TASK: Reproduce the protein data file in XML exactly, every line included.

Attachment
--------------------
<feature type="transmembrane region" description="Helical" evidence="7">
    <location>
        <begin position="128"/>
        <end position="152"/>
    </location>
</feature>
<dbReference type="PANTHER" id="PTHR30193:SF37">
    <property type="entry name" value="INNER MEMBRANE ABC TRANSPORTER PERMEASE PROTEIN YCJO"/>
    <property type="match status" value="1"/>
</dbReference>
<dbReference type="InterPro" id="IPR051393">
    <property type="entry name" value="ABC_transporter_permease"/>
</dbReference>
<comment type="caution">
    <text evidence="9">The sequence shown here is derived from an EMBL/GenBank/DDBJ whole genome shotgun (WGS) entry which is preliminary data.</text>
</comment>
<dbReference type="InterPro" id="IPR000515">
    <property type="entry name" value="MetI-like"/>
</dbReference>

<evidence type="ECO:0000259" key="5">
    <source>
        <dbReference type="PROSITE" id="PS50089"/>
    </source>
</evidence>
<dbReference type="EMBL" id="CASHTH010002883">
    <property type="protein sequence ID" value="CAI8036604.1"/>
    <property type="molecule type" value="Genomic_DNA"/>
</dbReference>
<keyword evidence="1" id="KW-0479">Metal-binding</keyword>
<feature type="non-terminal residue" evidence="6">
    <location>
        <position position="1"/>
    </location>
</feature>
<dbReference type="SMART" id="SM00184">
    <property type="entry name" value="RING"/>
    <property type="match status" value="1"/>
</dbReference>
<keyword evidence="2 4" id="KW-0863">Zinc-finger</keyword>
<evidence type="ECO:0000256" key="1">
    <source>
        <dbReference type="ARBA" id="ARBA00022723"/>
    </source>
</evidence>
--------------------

<feature type="transmembrane region" description="Helical" evidence="7">
    <location>
        <begin position="128"/>
        <end position="152"/>
    </location>
</feature>
<dbReference type="PANTHER" id="PTHR30193:SF37">
    <property type="entry name" value="INNER MEMBRANE ABC TRANSPORTER PERMEASE PROTEIN YCJO"/>
    <property type="match status" value="1"/>
</dbReference>
<dbReference type="InterPro" id="IPR051393">
    <property type="entry name" value="ABC_transporter_permease"/>
</dbReference>
<comment type="caution">
    <text evidence="9">The sequence shown here is derived from an EMBL/GenBank/DDBJ whole genome shotgun (WGS) entry which is preliminary data.</text>
</comment>
<dbReference type="InterPro" id="IPR000515">
    <property type="entry name" value="MetI-like"/>
</dbReference>

<evidence type="ECO:0000259" key="5">
    <source>
        <dbReference type="PROSITE" id="PS50089"/>
    </source>
</evidence>
<dbReference type="EMBL" id="CASHTH010002883">
    <property type="protein sequence ID" value="CAI8036604.1"/>
    <property type="molecule type" value="Genomic_DNA"/>
</dbReference>
<keyword evidence="1" id="KW-0479">Metal-binding</keyword>
<feature type="non-terminal residue" evidence="6">
    <location>
        <position position="1"/>
    </location>
</feature>
<dbReference type="SMART" id="SM00184">
    <property type="entry name" value="RING"/>
    <property type="match status" value="1"/>
</dbReference>
<keyword evidence="2 4" id="KW-0863">Zinc-finger</keyword>
<evidence type="ECO:0000256" key="1">
    <source>
        <dbReference type="ARBA" id="ARBA00022723"/>
    </source>
</evidence>